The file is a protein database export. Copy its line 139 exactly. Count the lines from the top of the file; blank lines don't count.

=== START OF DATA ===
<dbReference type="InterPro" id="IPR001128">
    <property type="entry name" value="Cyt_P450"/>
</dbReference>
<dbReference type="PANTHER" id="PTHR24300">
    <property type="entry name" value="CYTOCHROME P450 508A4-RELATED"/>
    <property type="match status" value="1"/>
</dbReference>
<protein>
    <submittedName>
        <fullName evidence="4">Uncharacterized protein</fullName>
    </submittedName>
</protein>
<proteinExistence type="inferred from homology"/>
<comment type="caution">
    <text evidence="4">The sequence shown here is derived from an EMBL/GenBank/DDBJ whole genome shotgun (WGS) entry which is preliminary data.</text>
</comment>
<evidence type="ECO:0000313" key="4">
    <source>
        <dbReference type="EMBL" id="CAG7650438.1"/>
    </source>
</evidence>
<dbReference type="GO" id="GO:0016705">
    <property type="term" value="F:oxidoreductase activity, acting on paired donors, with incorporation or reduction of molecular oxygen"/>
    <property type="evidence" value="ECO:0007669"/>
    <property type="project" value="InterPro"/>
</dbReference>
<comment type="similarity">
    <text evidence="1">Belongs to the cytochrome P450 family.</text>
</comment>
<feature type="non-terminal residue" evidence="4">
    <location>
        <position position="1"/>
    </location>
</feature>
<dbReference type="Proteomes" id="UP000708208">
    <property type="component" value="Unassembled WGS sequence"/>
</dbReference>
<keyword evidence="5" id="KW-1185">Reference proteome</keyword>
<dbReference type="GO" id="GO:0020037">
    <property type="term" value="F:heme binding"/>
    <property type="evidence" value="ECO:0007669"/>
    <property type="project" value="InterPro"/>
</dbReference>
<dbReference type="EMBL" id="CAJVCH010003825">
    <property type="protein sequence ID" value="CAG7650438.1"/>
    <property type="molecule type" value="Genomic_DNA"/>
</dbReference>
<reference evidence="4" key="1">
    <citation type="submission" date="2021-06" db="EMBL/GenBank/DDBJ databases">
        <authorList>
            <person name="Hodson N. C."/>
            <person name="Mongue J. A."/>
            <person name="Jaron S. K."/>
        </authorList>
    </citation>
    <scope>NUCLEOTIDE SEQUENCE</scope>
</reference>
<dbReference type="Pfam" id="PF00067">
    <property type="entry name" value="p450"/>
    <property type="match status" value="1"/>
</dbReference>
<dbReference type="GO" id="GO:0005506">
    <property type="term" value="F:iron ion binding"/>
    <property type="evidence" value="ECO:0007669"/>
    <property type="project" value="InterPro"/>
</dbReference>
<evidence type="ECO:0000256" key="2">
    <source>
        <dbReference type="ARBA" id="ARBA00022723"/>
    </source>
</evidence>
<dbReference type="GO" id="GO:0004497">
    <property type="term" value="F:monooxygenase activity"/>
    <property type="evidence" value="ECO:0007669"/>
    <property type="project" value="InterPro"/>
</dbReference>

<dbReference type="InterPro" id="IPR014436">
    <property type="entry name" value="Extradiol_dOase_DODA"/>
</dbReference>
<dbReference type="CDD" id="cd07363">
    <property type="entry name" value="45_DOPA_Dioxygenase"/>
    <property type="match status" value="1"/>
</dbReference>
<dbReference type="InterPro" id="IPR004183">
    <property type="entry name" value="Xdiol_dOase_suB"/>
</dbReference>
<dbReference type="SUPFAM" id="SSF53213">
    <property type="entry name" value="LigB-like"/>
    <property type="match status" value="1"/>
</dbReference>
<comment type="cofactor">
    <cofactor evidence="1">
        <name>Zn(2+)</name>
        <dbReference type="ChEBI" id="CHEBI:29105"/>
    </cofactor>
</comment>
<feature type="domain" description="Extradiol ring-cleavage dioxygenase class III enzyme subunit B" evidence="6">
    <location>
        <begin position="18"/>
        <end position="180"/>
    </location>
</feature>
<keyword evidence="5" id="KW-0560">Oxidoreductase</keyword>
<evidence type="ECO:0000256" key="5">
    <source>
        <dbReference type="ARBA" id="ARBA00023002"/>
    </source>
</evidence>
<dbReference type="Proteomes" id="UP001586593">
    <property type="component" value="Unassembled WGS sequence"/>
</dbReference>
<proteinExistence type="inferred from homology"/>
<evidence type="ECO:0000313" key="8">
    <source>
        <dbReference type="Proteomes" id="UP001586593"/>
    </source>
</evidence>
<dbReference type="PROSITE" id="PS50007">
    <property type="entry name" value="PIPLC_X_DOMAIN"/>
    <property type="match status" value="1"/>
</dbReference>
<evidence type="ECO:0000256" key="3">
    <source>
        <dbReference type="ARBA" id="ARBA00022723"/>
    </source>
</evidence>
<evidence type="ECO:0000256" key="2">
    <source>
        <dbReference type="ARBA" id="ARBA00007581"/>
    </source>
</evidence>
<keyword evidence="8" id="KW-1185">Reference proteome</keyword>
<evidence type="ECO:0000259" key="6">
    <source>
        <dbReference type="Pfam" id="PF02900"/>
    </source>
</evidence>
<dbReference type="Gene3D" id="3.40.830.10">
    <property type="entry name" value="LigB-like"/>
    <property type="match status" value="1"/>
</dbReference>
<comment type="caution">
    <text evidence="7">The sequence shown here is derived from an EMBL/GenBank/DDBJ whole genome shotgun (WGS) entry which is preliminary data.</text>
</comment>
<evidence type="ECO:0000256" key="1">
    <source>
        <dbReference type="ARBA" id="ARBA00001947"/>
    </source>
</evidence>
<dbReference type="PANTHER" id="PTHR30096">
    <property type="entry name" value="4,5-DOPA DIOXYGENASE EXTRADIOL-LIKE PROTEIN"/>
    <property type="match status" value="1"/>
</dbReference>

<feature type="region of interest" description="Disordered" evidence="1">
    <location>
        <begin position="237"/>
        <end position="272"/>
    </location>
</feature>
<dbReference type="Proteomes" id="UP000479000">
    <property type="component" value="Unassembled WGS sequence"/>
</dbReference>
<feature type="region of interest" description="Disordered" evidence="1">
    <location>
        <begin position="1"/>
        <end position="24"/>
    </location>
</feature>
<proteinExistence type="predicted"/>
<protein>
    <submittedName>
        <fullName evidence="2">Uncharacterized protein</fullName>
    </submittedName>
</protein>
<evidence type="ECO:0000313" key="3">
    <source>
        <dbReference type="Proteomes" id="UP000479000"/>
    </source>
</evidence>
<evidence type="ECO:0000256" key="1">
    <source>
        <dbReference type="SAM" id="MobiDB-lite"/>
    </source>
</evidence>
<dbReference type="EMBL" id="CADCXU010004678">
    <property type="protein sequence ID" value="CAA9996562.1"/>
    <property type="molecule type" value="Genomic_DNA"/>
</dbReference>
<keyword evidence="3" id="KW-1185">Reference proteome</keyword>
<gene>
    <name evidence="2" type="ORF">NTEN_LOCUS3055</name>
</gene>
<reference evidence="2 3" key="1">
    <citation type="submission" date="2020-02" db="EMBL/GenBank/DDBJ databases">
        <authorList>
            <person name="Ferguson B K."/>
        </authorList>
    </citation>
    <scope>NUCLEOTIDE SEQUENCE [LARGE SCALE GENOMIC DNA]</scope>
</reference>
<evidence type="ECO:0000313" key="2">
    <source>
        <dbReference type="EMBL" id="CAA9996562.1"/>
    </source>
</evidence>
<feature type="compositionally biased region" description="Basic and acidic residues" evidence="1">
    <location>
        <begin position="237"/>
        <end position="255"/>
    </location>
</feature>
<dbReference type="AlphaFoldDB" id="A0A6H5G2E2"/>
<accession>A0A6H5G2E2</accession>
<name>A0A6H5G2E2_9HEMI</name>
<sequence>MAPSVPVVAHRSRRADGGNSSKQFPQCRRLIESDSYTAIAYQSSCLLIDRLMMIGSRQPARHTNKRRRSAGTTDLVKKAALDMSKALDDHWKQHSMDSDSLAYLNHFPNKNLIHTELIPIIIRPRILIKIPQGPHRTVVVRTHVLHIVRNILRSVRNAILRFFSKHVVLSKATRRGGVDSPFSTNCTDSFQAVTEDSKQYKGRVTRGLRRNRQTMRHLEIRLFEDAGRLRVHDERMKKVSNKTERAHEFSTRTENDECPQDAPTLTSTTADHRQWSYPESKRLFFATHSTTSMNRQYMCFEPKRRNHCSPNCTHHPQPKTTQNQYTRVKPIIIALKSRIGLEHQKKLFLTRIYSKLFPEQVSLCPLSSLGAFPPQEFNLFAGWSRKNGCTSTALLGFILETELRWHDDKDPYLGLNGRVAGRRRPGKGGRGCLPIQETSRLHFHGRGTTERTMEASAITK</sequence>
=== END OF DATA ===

    <property type="entry name" value="LigB-like"/>